Of course, the likleyhood of being killed or seriously injured on a a motorcycle in the event of an accident is going to be higher as there is no metal shield to protect the rider - but I am no more likely to be involved in one when I am riding that when I am driving.
I hate statistics with a vengeance - they get in the way of the truth and consequently rational management of the risk. Which your comment adroitly points out.
I was wondering the same thing as Mark above. I did a 47mile bicycle ride yesterday, had I crashed would it have counted? I wouldn't call my ride transport because I went out the front door did a large non-stop loop around the countryside and came straight back in again. I didn't go anywhere per-se.
What about yachting and boating people? I assume more leisure sailors drown than do eople falling off the Ostende ferry? And what about fishermen?
Too many questions!!
From the point of view of trying to minimise fatalities, these statistics are irrelevant. The relevant numbers should be the marginal cost of saving a life in each mode of transport.
Googling for "marginal cost of saving a life" tantalisingly gives me this hit:
Accidental fatalities in transport - J Royal Statistical Soc A... prevented (Railway Safety, 2002). This is about 100 times greater than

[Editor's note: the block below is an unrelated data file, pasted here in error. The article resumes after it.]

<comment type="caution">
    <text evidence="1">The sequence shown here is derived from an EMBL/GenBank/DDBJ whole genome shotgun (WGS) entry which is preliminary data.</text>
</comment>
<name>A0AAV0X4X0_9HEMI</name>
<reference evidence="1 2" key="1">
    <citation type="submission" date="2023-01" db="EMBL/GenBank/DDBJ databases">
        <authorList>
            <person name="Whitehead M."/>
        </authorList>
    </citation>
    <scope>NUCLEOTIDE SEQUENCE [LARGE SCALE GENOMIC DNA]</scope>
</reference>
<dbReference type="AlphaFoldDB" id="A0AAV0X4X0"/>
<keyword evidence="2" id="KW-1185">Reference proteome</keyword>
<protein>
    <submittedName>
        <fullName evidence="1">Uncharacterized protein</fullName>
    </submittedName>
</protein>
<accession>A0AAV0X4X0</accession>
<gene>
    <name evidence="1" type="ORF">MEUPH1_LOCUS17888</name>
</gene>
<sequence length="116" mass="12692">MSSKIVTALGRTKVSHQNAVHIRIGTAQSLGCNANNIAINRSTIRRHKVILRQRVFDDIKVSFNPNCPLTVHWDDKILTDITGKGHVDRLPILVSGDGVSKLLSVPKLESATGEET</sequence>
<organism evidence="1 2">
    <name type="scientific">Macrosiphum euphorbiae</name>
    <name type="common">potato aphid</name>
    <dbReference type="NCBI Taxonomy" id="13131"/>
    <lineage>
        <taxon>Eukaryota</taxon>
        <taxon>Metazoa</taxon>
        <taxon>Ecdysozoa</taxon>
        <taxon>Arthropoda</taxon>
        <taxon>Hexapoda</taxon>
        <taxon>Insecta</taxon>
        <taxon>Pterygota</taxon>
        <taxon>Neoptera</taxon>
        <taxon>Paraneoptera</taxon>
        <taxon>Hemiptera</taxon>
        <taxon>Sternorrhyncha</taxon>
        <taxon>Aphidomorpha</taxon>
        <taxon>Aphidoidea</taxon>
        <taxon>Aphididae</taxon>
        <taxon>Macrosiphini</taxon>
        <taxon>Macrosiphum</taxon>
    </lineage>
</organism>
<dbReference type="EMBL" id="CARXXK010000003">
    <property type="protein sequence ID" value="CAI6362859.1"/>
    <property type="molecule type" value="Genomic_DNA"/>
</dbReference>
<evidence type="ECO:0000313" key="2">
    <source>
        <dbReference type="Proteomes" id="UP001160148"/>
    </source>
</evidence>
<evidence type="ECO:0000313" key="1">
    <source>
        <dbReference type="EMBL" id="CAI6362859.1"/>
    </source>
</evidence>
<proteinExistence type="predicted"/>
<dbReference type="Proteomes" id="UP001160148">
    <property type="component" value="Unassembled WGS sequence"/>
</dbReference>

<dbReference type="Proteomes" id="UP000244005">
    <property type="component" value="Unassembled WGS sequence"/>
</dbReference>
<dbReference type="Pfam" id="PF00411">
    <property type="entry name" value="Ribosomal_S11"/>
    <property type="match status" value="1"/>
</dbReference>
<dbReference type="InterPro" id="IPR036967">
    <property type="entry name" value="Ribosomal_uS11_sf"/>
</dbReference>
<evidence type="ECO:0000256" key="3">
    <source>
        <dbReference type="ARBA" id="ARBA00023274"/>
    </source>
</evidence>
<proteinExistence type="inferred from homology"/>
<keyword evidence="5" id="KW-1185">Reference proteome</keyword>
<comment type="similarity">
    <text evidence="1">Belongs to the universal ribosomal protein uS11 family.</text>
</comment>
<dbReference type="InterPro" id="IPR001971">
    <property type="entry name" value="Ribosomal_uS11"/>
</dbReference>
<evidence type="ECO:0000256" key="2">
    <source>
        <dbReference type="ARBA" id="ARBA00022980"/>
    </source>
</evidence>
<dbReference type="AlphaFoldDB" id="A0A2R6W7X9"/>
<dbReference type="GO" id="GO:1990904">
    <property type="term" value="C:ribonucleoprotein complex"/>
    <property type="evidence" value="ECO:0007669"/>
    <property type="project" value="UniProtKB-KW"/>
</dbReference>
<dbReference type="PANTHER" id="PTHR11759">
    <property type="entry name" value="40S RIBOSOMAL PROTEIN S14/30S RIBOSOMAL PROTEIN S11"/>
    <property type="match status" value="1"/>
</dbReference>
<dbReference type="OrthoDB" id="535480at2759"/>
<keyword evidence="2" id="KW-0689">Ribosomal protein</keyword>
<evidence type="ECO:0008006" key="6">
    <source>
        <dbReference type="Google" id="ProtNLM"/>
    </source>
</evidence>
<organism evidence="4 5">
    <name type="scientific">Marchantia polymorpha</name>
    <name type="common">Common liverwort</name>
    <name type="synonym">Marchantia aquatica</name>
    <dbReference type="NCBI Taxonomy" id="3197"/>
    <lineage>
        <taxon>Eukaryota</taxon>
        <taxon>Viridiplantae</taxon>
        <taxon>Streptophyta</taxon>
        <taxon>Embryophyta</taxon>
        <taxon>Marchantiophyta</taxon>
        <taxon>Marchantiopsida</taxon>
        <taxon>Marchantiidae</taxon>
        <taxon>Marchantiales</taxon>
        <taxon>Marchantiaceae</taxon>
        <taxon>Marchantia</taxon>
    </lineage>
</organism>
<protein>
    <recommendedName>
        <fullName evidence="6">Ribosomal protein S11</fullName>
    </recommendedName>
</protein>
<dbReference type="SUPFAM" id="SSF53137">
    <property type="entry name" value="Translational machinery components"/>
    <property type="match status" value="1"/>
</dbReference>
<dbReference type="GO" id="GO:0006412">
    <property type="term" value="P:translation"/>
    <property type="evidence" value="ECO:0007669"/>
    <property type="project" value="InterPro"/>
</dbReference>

the marginal cost of saving a life on the roads. Even more costly ...
but following the link just gives the abstract of an academic paper which would cost $25 to read.
If I get the time, I might have a trip to the library and photocopy the paper.
As for whether it should be fatalities per hour or fatalities per mile, I think it depends on the circumstances. I want to go for a day out on a Sunday from my hypothetical home near Waterloo. I can go for a lengthy walk along the bank of the Thames, have lunch in a pub somewhere, and walk back. Or I can go for a drive to Brighton, have some fish and chips, and drive back. Or I can buy a day return to Paris on the Eurostar, have a really fine French meal, and return on the train that evening. In this instance, the number of miles I travel is heavily influenced by the time it takes to get there, and as a consequence deaths per hour is probably the appropriate safety metric.
On the other hand, I have to go to Paris for a business meeting. The number of miles I have to travel is fixed, and therefore deaths per mile is the appropriate safety metric, regardless of whether I go by air, train, coach/ferry or car/ferry.
The question is to what extent we are willing to substitue distance and time for one another when we travel. Which metric is appropriate varies in response to this quesiton.
I've never come across any stats, dodgy or otherwise, as to what kind of interactions were involved.
How many of the people who died on motorcycles, bicycles and their own two feet died under someone else's car?
Neil, there are stats that suggest that the majority of motorcycle accidents involve another road user usurping the rider's road space. However, as to reliability and where to access them.....(RoSPA? TRL?)
I try not to worry too much about stats - I just get on with defensive riding ;-)
When reading safety stats one needs to bear in mind whether they are actually anwering the most pertinent question; "which modes *cause* the most danger?". Asking simply "who is in the most danger" seems pretty dumb.
The question as to whether modes should be assessed by time, distance or journey is interesting. Cars are relatively safe places to be (even if they make everywhere near them rather more dangerous places to be) only if KSI per kilometre is the measure.